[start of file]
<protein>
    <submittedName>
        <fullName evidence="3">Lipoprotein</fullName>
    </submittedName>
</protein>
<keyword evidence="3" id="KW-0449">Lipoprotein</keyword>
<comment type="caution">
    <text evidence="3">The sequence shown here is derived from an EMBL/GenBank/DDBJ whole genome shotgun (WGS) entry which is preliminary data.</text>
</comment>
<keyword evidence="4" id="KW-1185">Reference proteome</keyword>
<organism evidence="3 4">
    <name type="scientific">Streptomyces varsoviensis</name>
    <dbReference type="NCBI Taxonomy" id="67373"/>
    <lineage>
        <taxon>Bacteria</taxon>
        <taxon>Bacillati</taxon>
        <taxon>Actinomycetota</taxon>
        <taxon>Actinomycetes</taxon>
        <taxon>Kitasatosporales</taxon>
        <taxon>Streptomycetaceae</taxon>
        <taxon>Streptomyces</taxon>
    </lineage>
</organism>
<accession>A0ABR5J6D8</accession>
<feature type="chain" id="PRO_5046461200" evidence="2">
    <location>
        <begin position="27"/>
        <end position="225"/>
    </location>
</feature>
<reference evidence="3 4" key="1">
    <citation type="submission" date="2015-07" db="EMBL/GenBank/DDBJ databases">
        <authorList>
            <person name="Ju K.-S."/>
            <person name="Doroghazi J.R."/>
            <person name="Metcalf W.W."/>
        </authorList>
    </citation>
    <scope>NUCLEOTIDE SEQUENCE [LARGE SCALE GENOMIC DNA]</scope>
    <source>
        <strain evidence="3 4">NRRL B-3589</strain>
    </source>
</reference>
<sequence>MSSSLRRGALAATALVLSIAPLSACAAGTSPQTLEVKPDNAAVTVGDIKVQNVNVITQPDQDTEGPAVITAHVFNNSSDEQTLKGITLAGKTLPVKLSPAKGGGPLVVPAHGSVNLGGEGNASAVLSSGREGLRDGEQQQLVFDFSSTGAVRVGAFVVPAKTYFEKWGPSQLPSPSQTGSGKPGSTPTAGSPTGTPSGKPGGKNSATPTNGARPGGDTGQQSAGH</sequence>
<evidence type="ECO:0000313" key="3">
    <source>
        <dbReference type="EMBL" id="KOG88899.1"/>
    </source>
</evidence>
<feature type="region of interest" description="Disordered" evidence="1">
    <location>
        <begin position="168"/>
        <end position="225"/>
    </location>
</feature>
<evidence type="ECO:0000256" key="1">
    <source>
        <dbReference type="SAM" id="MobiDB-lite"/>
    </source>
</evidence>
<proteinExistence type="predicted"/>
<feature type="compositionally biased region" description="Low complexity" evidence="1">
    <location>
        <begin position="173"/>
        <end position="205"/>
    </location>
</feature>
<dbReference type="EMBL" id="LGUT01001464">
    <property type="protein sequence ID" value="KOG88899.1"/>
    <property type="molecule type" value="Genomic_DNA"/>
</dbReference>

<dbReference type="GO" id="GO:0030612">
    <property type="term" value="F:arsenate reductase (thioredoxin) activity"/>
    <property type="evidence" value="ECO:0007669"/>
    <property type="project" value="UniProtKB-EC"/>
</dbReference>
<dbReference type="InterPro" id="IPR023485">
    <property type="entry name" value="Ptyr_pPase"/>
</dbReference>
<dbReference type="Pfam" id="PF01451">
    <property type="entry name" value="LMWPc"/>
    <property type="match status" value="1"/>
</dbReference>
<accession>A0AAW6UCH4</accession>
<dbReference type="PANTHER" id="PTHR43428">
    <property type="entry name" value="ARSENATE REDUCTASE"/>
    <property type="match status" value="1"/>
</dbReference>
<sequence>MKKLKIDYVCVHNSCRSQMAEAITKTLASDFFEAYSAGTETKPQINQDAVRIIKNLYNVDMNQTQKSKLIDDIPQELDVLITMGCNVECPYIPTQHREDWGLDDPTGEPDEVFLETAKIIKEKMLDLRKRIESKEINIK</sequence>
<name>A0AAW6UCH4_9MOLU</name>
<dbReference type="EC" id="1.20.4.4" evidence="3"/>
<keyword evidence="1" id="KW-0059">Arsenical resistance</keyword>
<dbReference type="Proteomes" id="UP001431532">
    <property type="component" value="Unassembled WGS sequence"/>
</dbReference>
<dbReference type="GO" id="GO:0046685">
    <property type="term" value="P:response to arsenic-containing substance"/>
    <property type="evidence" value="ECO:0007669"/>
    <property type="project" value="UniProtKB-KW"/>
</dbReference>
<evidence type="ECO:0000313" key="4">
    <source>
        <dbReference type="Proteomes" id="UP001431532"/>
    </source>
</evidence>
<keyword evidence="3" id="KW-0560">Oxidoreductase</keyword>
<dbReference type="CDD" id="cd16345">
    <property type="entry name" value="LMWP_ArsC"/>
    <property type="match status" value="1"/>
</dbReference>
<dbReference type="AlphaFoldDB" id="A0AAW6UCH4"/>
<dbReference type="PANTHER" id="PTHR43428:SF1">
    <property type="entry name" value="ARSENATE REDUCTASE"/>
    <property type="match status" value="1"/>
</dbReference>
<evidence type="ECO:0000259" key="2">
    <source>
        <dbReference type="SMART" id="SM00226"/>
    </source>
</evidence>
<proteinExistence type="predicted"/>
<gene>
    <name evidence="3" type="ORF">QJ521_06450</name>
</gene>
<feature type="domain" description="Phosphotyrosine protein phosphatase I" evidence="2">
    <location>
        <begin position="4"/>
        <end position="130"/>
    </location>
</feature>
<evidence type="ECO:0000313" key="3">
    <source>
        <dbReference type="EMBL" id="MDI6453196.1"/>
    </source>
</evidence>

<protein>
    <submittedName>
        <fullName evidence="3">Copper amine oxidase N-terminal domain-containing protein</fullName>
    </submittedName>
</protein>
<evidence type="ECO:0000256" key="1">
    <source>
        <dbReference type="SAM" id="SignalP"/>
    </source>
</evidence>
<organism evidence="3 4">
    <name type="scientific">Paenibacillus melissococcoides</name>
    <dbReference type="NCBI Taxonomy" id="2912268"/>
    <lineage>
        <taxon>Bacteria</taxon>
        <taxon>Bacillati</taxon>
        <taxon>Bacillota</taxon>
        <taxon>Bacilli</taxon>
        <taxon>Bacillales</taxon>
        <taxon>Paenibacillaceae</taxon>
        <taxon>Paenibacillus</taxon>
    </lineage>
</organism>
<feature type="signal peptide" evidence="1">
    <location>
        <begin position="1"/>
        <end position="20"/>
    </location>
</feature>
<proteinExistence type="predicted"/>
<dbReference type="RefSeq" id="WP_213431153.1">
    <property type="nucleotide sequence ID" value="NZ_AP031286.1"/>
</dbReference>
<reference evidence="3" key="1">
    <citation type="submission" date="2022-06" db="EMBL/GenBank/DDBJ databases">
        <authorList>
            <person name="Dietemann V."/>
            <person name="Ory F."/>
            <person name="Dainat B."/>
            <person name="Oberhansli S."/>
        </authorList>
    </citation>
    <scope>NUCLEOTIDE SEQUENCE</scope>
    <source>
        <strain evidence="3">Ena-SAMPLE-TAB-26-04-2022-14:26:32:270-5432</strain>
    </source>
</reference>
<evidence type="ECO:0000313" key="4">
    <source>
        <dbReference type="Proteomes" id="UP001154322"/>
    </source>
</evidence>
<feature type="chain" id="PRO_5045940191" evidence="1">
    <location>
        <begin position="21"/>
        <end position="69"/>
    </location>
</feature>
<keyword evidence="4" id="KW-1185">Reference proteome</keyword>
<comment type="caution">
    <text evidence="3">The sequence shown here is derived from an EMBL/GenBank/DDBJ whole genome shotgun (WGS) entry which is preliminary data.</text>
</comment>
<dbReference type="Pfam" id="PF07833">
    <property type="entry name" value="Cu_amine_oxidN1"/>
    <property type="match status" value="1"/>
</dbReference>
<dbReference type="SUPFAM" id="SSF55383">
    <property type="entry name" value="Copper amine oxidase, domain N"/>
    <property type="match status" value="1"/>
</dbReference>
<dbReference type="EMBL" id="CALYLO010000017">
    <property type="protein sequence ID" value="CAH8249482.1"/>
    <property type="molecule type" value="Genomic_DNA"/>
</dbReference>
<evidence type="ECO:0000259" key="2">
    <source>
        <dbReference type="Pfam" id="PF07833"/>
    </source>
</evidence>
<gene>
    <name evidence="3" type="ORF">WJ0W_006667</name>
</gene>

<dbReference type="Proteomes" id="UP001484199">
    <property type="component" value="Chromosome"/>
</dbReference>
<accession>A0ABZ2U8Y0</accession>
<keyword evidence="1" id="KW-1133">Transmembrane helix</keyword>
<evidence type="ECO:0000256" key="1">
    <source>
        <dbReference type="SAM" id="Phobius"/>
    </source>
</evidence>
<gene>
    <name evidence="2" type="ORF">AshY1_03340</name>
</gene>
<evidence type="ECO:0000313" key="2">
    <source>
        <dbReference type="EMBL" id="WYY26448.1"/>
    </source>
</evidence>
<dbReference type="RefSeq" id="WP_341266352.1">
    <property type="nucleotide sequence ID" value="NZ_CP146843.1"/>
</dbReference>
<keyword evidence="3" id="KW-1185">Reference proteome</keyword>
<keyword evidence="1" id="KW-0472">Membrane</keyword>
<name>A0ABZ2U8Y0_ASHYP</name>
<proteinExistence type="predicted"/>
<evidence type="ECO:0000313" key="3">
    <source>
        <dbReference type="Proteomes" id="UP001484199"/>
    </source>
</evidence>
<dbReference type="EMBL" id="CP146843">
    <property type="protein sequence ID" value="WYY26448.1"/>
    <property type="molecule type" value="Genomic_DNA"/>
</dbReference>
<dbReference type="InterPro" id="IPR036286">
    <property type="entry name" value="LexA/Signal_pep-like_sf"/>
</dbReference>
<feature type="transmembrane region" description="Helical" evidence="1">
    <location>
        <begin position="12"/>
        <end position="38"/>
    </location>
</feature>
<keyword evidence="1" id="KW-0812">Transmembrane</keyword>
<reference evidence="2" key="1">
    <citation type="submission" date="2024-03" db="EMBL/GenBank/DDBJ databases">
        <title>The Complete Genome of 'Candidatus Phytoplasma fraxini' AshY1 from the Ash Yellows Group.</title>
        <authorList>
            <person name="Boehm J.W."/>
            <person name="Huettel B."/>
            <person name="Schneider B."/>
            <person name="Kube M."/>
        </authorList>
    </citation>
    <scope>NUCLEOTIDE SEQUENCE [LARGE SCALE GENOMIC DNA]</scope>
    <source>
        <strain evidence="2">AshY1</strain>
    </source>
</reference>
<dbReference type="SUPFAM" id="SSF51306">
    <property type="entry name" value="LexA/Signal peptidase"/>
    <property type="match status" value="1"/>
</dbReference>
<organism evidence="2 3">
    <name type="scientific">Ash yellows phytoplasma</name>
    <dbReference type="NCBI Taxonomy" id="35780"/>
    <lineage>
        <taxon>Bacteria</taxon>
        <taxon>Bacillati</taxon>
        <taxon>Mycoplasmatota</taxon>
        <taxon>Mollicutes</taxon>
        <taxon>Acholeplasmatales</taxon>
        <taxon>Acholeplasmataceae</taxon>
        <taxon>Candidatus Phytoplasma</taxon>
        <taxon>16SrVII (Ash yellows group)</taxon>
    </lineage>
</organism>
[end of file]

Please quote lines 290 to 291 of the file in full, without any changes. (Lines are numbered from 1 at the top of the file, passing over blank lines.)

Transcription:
        <taxon>Acholeplasmataceae</taxon>
        <taxon>Candidatus Phytoplasma</taxon>